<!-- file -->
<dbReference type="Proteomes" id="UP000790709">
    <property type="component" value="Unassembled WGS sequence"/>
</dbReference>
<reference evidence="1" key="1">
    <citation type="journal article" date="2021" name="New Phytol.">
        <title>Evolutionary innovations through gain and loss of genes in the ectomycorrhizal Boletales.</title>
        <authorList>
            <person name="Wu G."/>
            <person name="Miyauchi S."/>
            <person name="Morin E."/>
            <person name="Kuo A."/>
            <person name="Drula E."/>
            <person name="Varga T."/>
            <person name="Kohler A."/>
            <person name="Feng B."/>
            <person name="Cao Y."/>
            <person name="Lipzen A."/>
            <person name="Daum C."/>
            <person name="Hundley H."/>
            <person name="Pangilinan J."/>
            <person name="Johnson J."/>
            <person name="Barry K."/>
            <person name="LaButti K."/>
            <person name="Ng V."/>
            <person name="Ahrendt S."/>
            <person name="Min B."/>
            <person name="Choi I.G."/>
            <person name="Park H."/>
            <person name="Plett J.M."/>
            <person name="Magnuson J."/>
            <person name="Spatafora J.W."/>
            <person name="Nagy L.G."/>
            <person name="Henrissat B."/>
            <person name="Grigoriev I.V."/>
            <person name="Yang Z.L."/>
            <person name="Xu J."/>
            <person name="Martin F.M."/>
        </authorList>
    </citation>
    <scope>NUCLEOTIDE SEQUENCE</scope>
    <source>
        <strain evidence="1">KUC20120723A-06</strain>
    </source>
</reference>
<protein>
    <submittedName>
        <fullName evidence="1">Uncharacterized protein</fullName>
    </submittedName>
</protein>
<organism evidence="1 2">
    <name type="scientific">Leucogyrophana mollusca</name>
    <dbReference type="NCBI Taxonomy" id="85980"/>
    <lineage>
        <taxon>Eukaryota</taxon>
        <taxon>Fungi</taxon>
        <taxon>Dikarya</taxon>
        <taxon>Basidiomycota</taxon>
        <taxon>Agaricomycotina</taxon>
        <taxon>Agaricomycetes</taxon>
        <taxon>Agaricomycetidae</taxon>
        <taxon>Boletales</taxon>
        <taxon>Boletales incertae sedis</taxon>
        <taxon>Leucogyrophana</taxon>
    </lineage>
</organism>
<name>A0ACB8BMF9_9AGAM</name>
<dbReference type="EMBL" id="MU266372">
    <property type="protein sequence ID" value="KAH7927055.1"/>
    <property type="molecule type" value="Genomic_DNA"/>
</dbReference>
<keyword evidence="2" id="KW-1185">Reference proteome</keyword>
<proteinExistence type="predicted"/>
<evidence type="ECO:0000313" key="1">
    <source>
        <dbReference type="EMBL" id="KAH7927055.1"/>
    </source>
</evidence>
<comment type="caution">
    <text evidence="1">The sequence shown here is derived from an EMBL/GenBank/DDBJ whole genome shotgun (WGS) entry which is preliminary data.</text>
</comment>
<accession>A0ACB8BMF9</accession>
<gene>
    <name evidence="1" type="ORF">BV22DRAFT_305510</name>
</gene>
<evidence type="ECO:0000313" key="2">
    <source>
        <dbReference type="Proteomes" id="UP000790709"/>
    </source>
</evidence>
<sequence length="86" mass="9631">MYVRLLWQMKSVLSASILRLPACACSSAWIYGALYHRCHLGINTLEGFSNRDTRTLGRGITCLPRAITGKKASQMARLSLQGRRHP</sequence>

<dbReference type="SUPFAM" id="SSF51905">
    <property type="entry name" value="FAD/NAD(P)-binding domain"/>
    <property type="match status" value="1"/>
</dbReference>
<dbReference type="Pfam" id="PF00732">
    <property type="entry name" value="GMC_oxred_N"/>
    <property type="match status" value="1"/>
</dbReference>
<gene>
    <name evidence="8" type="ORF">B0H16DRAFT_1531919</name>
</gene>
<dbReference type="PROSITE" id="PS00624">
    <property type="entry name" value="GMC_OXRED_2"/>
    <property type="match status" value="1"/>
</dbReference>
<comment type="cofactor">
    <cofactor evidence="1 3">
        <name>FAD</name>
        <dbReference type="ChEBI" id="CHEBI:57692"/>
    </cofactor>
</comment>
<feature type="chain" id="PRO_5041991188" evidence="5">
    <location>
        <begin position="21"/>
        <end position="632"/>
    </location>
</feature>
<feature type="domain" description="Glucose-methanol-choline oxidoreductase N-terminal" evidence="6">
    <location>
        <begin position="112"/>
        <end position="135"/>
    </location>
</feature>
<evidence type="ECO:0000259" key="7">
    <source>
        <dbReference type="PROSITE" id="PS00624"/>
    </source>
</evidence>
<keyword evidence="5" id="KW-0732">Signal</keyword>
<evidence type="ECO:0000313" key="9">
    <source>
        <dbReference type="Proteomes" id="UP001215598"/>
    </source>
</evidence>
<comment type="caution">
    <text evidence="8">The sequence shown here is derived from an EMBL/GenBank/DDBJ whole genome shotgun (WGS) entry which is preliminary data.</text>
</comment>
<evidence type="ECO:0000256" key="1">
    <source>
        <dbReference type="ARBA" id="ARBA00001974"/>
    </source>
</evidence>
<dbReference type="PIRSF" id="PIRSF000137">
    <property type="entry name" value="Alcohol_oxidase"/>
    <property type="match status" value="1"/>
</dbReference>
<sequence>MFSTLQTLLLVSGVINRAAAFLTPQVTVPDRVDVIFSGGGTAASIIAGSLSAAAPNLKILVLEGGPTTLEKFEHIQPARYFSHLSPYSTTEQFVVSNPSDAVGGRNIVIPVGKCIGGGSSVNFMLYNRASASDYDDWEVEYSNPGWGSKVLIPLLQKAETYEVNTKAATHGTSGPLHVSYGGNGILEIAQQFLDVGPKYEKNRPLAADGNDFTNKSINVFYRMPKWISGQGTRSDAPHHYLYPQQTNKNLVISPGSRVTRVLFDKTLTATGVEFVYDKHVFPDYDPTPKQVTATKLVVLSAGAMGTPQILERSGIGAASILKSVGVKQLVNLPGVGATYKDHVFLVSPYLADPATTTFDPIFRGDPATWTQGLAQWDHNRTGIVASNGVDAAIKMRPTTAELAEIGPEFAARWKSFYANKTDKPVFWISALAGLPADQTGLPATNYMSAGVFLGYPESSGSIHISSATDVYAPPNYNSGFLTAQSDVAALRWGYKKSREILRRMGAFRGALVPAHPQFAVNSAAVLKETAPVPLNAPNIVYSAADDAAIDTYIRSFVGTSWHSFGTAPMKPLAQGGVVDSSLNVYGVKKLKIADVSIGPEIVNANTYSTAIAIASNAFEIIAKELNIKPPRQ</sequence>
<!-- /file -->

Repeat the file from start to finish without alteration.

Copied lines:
<dbReference type="Proteomes" id="UP000790709">
    <property type="component" value="Unassembled WGS sequence"/>
</dbReference>
<reference evidence="1" key="1">
    <citation type="journal article" date="2021" name="New Phytol.">
        <title>Evolutionary innovations through gain and loss of genes in the ectomycorrhizal Boletales.</title>
        <authorList>
            <person name="Wu G."/>
            <person name="Miyauchi S."/>
            <person name="Morin E."/>
            <person name="Kuo A."/>
            <person name="Drula E."/>
            <person name="Varga T."/>
            <person name="Kohler A."/>
            <person name="Feng B."/>
            <person name="Cao Y."/>
            <person name="Lipzen A."/>
            <person name="Daum C."/>
            <person name="Hundley H."/>
            <person name="Pangilinan J."/>
            <person name="Johnson J."/>
            <person name="Barry K."/>
            <person name="LaButti K."/>
            <person name="Ng V."/>
            <person name="Ahrendt S."/>
            <person name="Min B."/>
            <person name="Choi I.G."/>
            <person name="Park H."/>
            <person name="Plett J.M."/>
            <person name="Magnuson J."/>
            <person name="Spatafora J.W."/>
            <person name="Nagy L.G."/>
            <person name="Henrissat B."/>
            <person name="Grigoriev I.V."/>
            <person name="Yang Z.L."/>
            <person name="Xu J."/>
            <person name="Martin F.M."/>
        </authorList>
    </citation>
    <scope>NUCLEOTIDE SEQUENCE</scope>
    <source>
        <strain evidence="1">KUC20120723A-06</strain>
    </source>
</reference>
<protein>
    <submittedName>
        <fullName evidence="1">Uncharacterized protein</fullName>
    </submittedName>
</protein>
<organism evidence="1 2">
    <name type="scientific">Leucogyrophana mollusca</name>
    <dbReference type="NCBI Taxonomy" id="85980"/>
    <lineage>
        <taxon>Eukaryota</taxon>
        <taxon>Fungi</taxon>
        <taxon>Dikarya</taxon>
        <taxon>Basidiomycota</taxon>
        <taxon>Agaricomycotina</taxon>
        <taxon>Agaricomycetes</taxon>
        <taxon>Agaricomycetidae</taxon>
        <taxon>Boletales</taxon>
        <taxon>Boletales incertae sedis</taxon>
        <taxon>Leucogyrophana</taxon>
    </lineage>
</organism>
<name>A0ACB8BMF9_9AGAM</name>
<dbReference type="EMBL" id="MU266372">
    <property type="protein sequence ID" value="KAH7927055.1"/>
    <property type="molecule type" value="Genomic_DNA"/>
</dbReference>
<keyword evidence="2" id="KW-1185">Reference proteome</keyword>
<proteinExistence type="predicted"/>
<evidence type="ECO:0000313" key="1">
    <source>
        <dbReference type="EMBL" id="KAH7927055.1"/>
    </source>
</evidence>
<comment type="caution">
    <text evidence="1">The sequence shown here is derived from an EMBL/GenBank/DDBJ whole genome shotgun (WGS) entry which is preliminary data.</text>
</comment>
<accession>A0ACB8BMF9</accession>
<gene>
    <name evidence="1" type="ORF">BV22DRAFT_305510</name>
</gene>
<evidence type="ECO:0000313" key="2">
    <source>
        <dbReference type="Proteomes" id="UP000790709"/>
    </source>
</evidence>
<sequence length="86" mass="9631">MYVRLLWQMKSVLSASILRLPACACSSAWIYGALYHRCHLGINTLEGFSNRDTRTLGRGITCLPRAITGKKASQMARLSLQGRRHP</sequence>

<dbReference type="SUPFAM" id="SSF51905">
    <property type="entry name" value="FAD/NAD(P)-binding domain"/>
    <property type="match status" value="1"/>
</dbReference>
<dbReference type="Pfam" id="PF00732">
    <property type="entry name" value="GMC_oxred_N"/>
    <property type="match status" value="1"/>
</dbReference>
<gene>
    <name evidence="8" type="ORF">B0H16DRAFT_1531919</name>
</gene>
<dbReference type="PROSITE" id="PS00624">
    <property type="entry name" value="GMC_OXRED_2"/>
    <property type="match status" value="1"/>
</dbReference>
<comment type="cofactor">
    <cofactor evidence="1 3">
        <name>FAD</name>
        <dbReference type="ChEBI" id="CHEBI:57692"/>
    </cofactor>
</comment>
<feature type="chain" id="PRO_5041991188" evidence="5">
    <location>
        <begin position="21"/>
        <end position="632"/>
    </location>
</feature>
<feature type="domain" description="Glucose-methanol-choline oxidoreductase N-terminal" evidence="6">
    <location>
        <begin position="112"/>
        <end position="135"/>
    </location>
</feature>
<evidence type="ECO:0000259" key="7">
    <source>
        <dbReference type="PROSITE" id="PS00624"/>
    </source>
</evidence>
<keyword evidence="5" id="KW-0732">Signal</keyword>
<evidence type="ECO:0000313" key="9">
    <source>
        <dbReference type="Proteomes" id="UP001215598"/>
    </source>
</evidence>
<comment type="caution">
    <text evidence="8">The sequence shown here is derived from an EMBL/GenBank/DDBJ whole genome shotgun (WGS) entry which is preliminary data.</text>
</comment>
<evidence type="ECO:0000256" key="1">
    <source>
        <dbReference type="ARBA" id="ARBA00001974"/>
    </source>
</evidence>
<dbReference type="PIRSF" id="PIRSF000137">
    <property type="entry name" value="Alcohol_oxidase"/>
    <property type="match status" value="1"/>
</dbReference>
<sequence>MFSTLQTLLLVSGVINRAAAFLTPQVTVPDRVDVIFSGGGTAASIIAGSLSAAAPNLKILVLEGGPTTLEKFEHIQPARYFSHLSPYSTTEQFVVSNPSDAVGGRNIVIPVGKCIGGGSSVNFMLYNRASASDYDDWEVEYSNPGWGSKVLIPLLQKAETYEVNTKAATHGTSGPLHVSYGGNGILEIAQQFLDVGPKYEKNRPLAADGNDFTNKSINVFYRMPKWISGQGTRSDAPHHYLYPQQTNKNLVISPGSRVTRVLFDKTLTATGVEFVYDKHVFPDYDPTPKQVTATKLVVLSAGAMGTPQILERSGIGAASILKSVGVKQLVNLPGVGATYKDHVFLVSPYLADPATTTFDPIFRGDPATWTQGLAQWDHNRTGIVASNGVDAAIKMRPTTAELAEIGPEFAARWKSFYANKTDKPVFWISALAGLPADQTGLPATNYMSAGVFLGYPESSGSIHISSATDVYAPPNYNSGFLTAQSDVAALRWGYKKSREILRRMGAFRGALVPAHPQFAVNSAAVLKETAPVPLNAPNIVYSAADDAAIDTYIRSFVGTSWHSFGTAPMKPLAQGGVVDSSLNVYGVKKLKIADVSIGPEIVNANTYSTAIAIASNAFEIIAKELNIKPPRQ</sequence>